In the National World War II museum, it is easy and even triumphant and pride-generating to look back and see some of the scientific advances made during World War II. There’s no doubt that science is advancing. But I wonder if our ethics can keep pace.

I am fairly proud of Teflon. And synthetic cortisone is widely used and may have saved plenty of lives. It’s a steroid that knocks down the action of the immune system. When a medical substance becomes cheaper and easier to use and known to the public, then it runs a real danger of getting overused. Most concern about overuse is focused on illegal steroids taken by athletes. Nevertheless, everything that can be helpful and fast may make things worse. One example would be the over-prescribing of steroids to kids with allergies.

Penicillin had been invented before WWII, but its use did not become widespread until WWII. Of course, it took people awhile to find out about the ability of bacteria to develop resistances to antibiotics. This has led to newer and stronger antibiotics, which would not be the worst thing in the world. Unfortunately, the excessive use of antibiotics has led to untreatable infections, such as methicilline-resistant strep and an untreatable strain of tuberculosis.

Nevertheless, we had advances. I think several had something to do with German scientists escaping to our nation.

If someone asked, I would have been hard-pressed to identify scientific advances from our presence in wars such as the ones in Afghanistan and Iraq. However, I recently found a bunch of press releases about advanced plastic surgery repair of veterans. I am sure the appearance of these press releases has more to do with the proximity of a national election than it does with anybody’s hunger for scientific advancements.

My favorite is the one about lab grown genitals and spray on skin. These are admittedly great advances. Skin grafts can be damn hard to get to “take,” so the idea is seductive beyond words. I have heard of new ears. They seem to be talking external ears — more cosmetic than functional — but this is a really good thing. Bad limbs are getting fixed or replaced, which is good news. The most mind boggling project described is men who have lost their penises and are growing new ones. This hypothesis, including functionality, has been tested on rabbits.

All research, human or animal, has to go through some kind of committee to determine scientific merit as well as how humane it is. It is hard to imagine anyone permitting research that involved castrating rabbits. I am not one of your anti-vivisection folks, but all I can imagine here is Bugs Bunny grabbing his crotch and giving new meaning to the query of “What’s up, Doc?” I’m happy to say I can get past that one, as this is obviously a great advance in medicine for humans.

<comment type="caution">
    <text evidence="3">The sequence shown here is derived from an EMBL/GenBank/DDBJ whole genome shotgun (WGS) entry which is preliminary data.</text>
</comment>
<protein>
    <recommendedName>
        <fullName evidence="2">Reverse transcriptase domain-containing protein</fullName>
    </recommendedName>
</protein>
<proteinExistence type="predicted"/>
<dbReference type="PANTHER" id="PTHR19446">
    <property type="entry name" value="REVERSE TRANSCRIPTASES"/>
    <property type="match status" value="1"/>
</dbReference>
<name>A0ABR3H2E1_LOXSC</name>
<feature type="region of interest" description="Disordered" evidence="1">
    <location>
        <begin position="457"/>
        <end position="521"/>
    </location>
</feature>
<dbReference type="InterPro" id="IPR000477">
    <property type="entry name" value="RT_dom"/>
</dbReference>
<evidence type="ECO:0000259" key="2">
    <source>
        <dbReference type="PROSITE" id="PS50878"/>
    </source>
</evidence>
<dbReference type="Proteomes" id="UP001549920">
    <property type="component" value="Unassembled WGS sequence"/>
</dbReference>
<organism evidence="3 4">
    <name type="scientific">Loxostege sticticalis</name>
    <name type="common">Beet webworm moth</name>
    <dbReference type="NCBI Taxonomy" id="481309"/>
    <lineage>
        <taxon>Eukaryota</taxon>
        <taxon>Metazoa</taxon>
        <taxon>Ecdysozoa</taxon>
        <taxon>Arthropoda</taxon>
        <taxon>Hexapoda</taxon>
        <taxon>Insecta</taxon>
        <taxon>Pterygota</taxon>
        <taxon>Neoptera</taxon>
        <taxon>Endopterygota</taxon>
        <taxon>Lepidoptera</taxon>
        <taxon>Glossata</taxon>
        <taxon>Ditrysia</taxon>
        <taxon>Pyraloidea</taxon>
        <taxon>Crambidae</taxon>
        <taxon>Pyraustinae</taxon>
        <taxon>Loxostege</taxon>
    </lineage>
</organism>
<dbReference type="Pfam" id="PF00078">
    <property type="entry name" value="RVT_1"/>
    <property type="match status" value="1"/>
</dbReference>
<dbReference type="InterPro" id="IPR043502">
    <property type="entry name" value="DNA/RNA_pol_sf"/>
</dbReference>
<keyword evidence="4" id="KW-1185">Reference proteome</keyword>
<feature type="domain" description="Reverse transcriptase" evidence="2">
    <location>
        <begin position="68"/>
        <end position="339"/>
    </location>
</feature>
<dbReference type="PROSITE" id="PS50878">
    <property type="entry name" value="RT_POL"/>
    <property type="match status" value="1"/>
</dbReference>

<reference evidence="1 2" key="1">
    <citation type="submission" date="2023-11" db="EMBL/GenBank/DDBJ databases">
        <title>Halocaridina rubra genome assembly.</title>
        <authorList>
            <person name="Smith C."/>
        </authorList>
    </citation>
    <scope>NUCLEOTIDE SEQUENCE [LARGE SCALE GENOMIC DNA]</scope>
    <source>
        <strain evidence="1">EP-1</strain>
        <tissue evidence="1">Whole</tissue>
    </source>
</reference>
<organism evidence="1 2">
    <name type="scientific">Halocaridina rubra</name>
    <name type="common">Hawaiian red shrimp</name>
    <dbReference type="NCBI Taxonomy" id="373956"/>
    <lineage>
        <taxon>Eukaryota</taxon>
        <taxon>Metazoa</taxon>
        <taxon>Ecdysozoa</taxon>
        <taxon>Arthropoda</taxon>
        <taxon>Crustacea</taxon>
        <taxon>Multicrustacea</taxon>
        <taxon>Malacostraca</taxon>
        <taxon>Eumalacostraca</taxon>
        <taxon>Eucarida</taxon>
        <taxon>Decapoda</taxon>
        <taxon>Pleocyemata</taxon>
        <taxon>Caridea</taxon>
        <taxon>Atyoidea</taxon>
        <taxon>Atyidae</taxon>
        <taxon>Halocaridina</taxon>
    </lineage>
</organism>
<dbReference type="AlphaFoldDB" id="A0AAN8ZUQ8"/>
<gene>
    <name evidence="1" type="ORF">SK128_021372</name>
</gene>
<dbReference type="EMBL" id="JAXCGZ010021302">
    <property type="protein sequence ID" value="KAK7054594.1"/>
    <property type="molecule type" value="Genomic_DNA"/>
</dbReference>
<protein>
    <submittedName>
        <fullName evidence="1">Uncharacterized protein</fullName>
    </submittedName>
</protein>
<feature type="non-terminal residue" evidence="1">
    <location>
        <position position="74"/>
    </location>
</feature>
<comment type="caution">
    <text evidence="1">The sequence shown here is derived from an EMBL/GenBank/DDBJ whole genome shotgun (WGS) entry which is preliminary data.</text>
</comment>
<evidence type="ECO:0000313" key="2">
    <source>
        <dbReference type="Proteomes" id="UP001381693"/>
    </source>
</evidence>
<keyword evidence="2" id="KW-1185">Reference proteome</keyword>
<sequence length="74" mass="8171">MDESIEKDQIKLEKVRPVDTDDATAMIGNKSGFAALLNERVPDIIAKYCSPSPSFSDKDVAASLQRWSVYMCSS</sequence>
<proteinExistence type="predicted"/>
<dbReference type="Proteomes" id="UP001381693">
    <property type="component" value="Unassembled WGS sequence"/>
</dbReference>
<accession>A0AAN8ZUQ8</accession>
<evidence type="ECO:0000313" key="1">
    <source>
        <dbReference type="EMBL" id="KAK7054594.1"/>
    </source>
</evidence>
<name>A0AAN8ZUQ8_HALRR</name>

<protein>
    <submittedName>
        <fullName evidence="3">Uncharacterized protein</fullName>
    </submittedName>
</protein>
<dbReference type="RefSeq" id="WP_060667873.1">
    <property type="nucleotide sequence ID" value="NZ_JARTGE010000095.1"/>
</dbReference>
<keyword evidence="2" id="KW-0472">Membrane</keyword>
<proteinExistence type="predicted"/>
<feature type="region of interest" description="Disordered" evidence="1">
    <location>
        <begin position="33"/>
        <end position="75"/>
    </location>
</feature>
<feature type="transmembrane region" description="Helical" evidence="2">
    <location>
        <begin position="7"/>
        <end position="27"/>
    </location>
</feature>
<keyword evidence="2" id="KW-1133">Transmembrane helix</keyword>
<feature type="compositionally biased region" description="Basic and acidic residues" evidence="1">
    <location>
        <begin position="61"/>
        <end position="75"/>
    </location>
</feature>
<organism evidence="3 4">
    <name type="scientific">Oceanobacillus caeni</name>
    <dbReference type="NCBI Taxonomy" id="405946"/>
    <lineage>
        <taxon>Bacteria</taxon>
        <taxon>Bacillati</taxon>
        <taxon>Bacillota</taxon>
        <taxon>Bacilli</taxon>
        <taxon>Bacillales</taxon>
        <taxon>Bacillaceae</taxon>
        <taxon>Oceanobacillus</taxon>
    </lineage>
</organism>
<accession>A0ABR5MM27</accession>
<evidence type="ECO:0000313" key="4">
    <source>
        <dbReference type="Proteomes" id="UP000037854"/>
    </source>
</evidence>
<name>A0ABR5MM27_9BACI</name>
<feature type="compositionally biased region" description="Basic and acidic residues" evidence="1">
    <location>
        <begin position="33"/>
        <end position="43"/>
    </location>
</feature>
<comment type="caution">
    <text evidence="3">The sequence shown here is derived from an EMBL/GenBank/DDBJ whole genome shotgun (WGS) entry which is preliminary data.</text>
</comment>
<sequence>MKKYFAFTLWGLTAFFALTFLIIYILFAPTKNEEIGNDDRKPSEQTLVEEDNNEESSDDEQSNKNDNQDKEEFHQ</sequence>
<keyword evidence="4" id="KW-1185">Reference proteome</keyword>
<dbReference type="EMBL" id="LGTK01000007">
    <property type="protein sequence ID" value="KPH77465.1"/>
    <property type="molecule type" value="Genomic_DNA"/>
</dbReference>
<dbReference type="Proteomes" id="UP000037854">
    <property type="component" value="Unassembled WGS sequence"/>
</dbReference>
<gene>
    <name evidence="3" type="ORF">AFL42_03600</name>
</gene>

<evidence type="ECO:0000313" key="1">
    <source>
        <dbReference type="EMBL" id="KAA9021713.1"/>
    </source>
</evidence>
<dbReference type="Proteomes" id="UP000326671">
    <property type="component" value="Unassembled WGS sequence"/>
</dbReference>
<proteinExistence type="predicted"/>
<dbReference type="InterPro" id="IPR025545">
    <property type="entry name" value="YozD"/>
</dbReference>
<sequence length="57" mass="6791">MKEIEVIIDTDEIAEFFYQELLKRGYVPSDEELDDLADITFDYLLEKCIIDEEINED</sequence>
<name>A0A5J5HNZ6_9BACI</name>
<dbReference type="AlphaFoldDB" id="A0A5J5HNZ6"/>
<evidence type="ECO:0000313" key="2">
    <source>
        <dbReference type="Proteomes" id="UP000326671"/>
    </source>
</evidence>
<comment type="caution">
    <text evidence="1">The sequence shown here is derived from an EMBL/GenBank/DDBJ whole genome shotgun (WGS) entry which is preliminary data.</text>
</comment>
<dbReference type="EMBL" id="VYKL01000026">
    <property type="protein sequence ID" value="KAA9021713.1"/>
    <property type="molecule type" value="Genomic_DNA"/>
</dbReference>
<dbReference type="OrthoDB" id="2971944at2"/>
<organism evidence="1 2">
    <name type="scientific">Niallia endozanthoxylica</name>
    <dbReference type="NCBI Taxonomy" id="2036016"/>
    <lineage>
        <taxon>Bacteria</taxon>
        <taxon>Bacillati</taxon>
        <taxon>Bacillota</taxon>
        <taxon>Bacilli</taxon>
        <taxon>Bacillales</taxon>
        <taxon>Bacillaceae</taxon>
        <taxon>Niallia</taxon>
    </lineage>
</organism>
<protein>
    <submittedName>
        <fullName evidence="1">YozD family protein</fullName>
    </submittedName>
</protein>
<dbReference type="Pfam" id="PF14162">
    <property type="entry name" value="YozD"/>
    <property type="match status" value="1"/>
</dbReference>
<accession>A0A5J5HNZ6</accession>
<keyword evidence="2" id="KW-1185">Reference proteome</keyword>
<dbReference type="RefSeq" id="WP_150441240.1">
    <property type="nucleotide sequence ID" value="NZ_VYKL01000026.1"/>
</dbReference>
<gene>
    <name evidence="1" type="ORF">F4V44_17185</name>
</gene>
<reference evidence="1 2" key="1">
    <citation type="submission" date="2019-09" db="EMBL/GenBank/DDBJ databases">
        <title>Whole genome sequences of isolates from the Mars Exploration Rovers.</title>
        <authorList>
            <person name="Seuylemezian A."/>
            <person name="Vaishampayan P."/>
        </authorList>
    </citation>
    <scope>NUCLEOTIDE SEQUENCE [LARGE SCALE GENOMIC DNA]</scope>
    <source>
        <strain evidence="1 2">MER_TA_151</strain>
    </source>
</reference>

Has nobody noticed that these advances come at a level and frequency of war casualty that is pretty damned scary? We are sending people — young and healthy people — to a place from which they run a non-negligible risk of losing body parts. Bad idea. Psychologically, this could give us new advances in kinds of suffering, such as a subset of post-traumatic stress disorder. Even though new plastic surgery methods have been described as still experimental, I expect they will be abused any minute. It’s unlikely to hit the press, but I believe that any minute the scion of one of the moneyed families currently ruling this nation will look down between his legs, decide he needs more than what his creator gave him, and benefit from this extraordinary bit of medicine for the most mundane and egotistical of reasons. Until now, those who consider their “male endowment” too small have been limited to displacing such urges by buying themselves a monster truck that can crush smaller ones, or similar acts of sublimation. Sure, we can advance science. But advancing ethics? That may be much harder work.

Author's Bio: 

I'm The Renegade Doctor because I broke away from the conventional wisdom that keeps doctors overworked, underpaid, and chronically miserable.

Estelle Toby Goldstein, M.D. is certified by the American Board of Psychiatry and Neurology and is licensed to practice in the state of California. She holds a valid license from the DEA to write prescriptions, but is an expert in nutritional therapies involving vitamins, minerals, amino acids and other cutting-edge treatments. Her philosophy includes working with other professionals to get the best treatment for her patient. Medical specialists in other fields, psychotherapists and alternative practitioners are among her allies in her pursuit of optimum treatment for her patients.